If you feel an apology is warranted, you can apologize to her for trying to teach her above her skill level. Ask her to forgive you for this. Then move on. Now it is time to figure out what is occurring with her reading, so you can help. And this is exactly what you are trying to do. She is only 1st-grade age. Many, many parents come to such a conclusion only after the struggling child is in his teens or adulthood!

    From your description, your daughter seems to be a strong visual reader. This is very good! As you note, she can already read words like these: "through," "around," "along." Her phonics knowledge seems to lag behind her knowledge of sight words, but now you know. This is the first part of helping her.


    As everyone has said, you can teach from either SC 1 or MP K. Your choice. (Do not move to MP 1!) Focus only on teaching her to read well.

    As an aside - When someone asks, "What grade are you in?," you can have your daughter say "1st grade" (or whatever her age-based grade is). We did this all the way through homeschooling, K-12, because people are often just making conversation. (They do not need to hear, "She is reviewing K-1 phonics, her sight words seem above average at times, she's in ___-grade math, but in her comprehension she's in ___ grade, etc....") In other words, as you are learning, the "grade" does not matter. This was an important lesson in itself!

    Your goal is simply learning.

    You already own SC 1 and MP K, so just take some time to look through both of them. Which appeals to you more? If you do not have a strong preference yourself, and if you suspect she has an organic or neglected difficulty with phonics, I would teach phonics from SC 1. This will take advantage of "overlearning" techniques, so you will be sure there are no gaps this time.

    Know this: Some of both SC 1 and MP K will be easy. Given your daughter's current challenges, sometimes "easy" is good. This will allow you to break into smaller pieces the parts that give her more trouble. Learning to read is hard work! In the words you described, such as "Billy" and "snowdog," there are multiple phonics skills. Take it all one step at a time. Back up ALL the way to the beginning of either SC 1 or MP K. Use these lesson plans as your tool to teach her, but do not let them limit you. For example, if Book A is solid with both phonics and spelling, review only. (Do not omit. Definitely review, but you can do this quickly if she is 100% on everything.)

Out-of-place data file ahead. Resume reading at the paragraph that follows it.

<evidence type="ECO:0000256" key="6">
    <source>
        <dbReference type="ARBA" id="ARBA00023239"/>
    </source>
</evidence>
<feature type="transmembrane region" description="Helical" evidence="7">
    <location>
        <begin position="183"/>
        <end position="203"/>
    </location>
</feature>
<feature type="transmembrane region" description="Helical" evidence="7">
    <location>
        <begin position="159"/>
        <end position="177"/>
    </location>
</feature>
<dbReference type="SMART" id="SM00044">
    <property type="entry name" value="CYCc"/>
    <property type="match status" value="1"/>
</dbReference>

You mentioned that difficulties arose in Book B. Take your time with this. Everything is sequential. Explain to her that you are building a tower. (You might even set up blocks to illustrate this.) The base of the tower cannot be one tiny block onto which many big blocks will be laid, or it will fall. You want her foundation to be large, solid, and strong for all of the rest of her learning. Refer to this image, when she struggles with B. "Remember, we're building our tower. Let's go over this again, so this block will be in its correct place."


    If at any time you want a professional, in-person evaluation to address your concerns, seek this. It might help. But just keep teaching, teaching, teaching, step-by-step. Any randomness will be overwhelming and counterproductive, so just teach the phonics skills in the order provided. Praise her efforts. Notice her strengths. Relax together, so the phonics can "stick" this time.


    One last tip for now:

    -Separate phonics lessons from oral reading practice. Teach the phonics in a very structured, systematic manner first thing in the morning, as Michelle described. Later in the day, sit together for oral reading practice. Try to remain very relaxed in this practice time. Gently correct missed words. Make a mental (or subtly written) note of phonics patterns she misses. Review those on the board. If you do not yet have a large or mini white board, find one. This can be your best friend for reviewing words in a quick, visual way.